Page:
Only US passports need a copy of all stamped pages of passport. The consulate took the form and pick up was either one week later in Istanbul or pick up in Baku when I got there. No LOI needed at all, it really was easy.
In Baku I caught a bus to the hard to find embassy and dropped off my passport (A huge thanks to Jess who helped me out!). Then I was given a slip of paper with bank details for the $75 payment. I jumped in a taxi into Baku and visited the bank at the address given. It is behind McDonalds in the central square. I then returned in the afternoon and waited 2 hours before picking up my passport. You really need another passport picture but I blagged it without. So by doing it in Istanbul you save weeks waiting in Baku meaning you can catch the next ferry!
Krgysztan – This is now visa on arrival as well so no issues getting into there, probably the easiest country to enter.
China – So this is where it all went wrong. I had hoped to pick this up in Bishkek in Krgysztan via the infamous Miss Lui travel agency. It was all fine except that the embassy opens three days a week and was closed for public holidays for TWO WEEKS!! The visa would take another few days to do. It was super bad timing to say the least.
It is also a big gamble because with the unrest in Western China they do sometimes stop issuing visas in Bishkek. I really couldn’t justify a three week wait so I changed my plans. THe border I wanted to cross had actually closed it turned out due to a terrorist attack in Xianjing. I should have got the Visa in London, lesson learnt!
Tibet – This again was a big unknown I had hoped to get a permit in Golmud and travel by bus to Lhasa but this never happened.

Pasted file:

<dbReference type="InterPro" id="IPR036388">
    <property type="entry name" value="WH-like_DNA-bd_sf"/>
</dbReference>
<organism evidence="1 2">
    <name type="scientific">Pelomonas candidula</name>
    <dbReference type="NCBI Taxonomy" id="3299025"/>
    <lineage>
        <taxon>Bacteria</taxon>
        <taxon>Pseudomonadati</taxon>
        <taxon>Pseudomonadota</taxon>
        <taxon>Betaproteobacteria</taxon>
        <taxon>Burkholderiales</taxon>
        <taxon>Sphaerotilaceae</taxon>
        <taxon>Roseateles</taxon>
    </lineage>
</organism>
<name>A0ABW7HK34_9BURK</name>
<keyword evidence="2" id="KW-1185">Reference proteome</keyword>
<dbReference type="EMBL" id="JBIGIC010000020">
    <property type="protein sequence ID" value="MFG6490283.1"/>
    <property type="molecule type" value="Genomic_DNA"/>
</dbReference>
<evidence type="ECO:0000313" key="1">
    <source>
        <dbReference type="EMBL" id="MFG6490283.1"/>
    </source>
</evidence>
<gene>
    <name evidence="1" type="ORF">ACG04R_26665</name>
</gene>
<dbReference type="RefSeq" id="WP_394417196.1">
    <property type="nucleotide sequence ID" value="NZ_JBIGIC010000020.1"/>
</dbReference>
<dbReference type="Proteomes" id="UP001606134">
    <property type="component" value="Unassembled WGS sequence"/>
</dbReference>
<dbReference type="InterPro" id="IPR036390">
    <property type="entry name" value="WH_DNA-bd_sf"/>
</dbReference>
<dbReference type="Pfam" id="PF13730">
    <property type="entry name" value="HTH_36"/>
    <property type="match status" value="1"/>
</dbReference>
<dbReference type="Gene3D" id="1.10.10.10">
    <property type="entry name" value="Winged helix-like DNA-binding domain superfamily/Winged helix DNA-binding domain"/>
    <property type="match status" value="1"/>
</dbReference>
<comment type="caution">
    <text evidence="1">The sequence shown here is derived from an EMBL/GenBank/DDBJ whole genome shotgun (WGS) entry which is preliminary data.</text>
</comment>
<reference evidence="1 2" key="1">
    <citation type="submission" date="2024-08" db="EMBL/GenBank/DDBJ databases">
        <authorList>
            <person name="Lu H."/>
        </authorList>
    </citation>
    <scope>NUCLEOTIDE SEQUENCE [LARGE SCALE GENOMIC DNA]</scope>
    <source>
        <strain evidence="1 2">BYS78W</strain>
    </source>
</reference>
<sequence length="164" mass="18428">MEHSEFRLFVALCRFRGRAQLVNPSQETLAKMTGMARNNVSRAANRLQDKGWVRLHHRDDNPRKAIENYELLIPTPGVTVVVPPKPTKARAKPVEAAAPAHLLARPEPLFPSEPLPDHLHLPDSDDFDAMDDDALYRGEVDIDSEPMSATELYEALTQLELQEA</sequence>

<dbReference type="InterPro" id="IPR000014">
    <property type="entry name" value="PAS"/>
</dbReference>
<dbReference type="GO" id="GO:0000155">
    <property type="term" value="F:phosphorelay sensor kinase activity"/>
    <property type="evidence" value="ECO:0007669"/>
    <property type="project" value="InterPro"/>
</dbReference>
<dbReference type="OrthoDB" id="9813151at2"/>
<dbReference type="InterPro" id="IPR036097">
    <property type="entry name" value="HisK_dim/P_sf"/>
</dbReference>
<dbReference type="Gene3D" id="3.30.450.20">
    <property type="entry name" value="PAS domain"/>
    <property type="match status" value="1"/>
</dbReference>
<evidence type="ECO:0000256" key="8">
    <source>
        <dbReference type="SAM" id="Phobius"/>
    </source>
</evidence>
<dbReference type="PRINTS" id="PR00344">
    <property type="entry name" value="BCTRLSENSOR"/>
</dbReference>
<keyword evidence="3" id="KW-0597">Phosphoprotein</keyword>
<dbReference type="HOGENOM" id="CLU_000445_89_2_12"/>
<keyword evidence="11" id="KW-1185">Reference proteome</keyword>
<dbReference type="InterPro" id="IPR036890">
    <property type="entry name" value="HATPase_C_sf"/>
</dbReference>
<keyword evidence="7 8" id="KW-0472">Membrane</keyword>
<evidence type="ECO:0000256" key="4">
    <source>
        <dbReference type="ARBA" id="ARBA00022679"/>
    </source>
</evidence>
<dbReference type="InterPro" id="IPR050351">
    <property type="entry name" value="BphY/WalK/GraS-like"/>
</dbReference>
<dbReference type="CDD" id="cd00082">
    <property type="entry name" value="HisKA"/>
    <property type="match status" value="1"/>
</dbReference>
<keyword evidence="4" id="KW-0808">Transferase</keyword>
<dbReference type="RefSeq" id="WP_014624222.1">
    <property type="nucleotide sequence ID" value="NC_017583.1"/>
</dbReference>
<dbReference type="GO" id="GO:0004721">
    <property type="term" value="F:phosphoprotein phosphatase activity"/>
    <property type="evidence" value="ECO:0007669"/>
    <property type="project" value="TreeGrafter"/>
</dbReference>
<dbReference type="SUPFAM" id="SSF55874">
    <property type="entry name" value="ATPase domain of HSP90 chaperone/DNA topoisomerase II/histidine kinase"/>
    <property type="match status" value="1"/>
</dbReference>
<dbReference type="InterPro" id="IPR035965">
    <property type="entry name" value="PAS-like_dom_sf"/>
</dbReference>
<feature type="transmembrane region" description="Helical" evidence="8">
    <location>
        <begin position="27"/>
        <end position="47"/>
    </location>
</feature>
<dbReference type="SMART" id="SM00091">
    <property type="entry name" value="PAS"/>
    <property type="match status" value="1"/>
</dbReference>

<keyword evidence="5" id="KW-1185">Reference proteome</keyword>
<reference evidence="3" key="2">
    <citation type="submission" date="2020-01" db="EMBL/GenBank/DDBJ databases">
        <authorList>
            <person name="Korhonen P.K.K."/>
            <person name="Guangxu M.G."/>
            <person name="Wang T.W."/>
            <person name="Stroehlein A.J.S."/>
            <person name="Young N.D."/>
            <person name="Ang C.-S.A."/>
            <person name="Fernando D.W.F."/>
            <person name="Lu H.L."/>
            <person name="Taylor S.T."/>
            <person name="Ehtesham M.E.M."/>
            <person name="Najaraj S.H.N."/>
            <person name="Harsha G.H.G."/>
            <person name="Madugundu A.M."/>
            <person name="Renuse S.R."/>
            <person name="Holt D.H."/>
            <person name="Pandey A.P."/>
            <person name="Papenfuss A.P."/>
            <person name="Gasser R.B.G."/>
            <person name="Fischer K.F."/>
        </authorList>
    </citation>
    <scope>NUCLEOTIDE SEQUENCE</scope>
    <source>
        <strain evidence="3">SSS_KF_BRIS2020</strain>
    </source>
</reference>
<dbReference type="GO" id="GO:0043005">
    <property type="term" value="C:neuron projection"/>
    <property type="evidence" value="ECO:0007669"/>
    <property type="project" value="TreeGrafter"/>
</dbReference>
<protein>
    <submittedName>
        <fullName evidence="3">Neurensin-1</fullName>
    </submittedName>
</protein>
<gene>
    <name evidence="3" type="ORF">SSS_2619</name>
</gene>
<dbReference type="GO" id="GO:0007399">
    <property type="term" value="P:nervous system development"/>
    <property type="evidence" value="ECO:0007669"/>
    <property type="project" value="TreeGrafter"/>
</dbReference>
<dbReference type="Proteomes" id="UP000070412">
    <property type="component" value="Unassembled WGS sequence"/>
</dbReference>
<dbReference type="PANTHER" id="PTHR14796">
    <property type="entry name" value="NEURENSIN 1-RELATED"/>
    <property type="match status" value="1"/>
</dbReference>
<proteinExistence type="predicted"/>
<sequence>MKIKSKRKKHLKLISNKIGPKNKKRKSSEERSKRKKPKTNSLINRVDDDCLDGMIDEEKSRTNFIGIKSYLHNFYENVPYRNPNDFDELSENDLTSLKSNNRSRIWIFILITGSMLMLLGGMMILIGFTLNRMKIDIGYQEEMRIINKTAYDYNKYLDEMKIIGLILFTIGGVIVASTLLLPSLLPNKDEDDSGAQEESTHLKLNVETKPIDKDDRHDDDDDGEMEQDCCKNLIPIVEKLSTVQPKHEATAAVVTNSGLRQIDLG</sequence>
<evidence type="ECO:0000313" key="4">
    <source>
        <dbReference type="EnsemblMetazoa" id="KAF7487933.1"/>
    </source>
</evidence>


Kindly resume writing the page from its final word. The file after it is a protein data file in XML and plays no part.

Nepal – I retraced my steps west and flew ALmaty to Kathmandu missing China. Nepal was easy with passport photos needed and USD for the fee, to be honest you fill in the form and so long as you have the cash the don’t care much, it was straight forward.
India – This wase obtained in Kathmandu with a bit of faff. First visit you pay your fee and drop off your passport photo copy with a printed form. British then pay three times more than everyone else!
Then a week later you drop of the passport in the morning and return the next day to pick up the passport with visa attached. It is vital that the form is accurate or you will get turned away. The queue is long so get there at least an hour before opening and expect a decent wait watching the monkeys in the trees next door. In the queue you will also meet a classic selection of faux hippies feeling spiritually enlightened on their gap yaaah’s wearing the standard linen attire, extra points for middle class dreadlocks or Henna tattoos. There were also many amazingly interesting adventurers in the queue so have a chat and make some friends!
So that is my visa experience it wasn’t too bad, and it will only get easier in the coming years I suspect.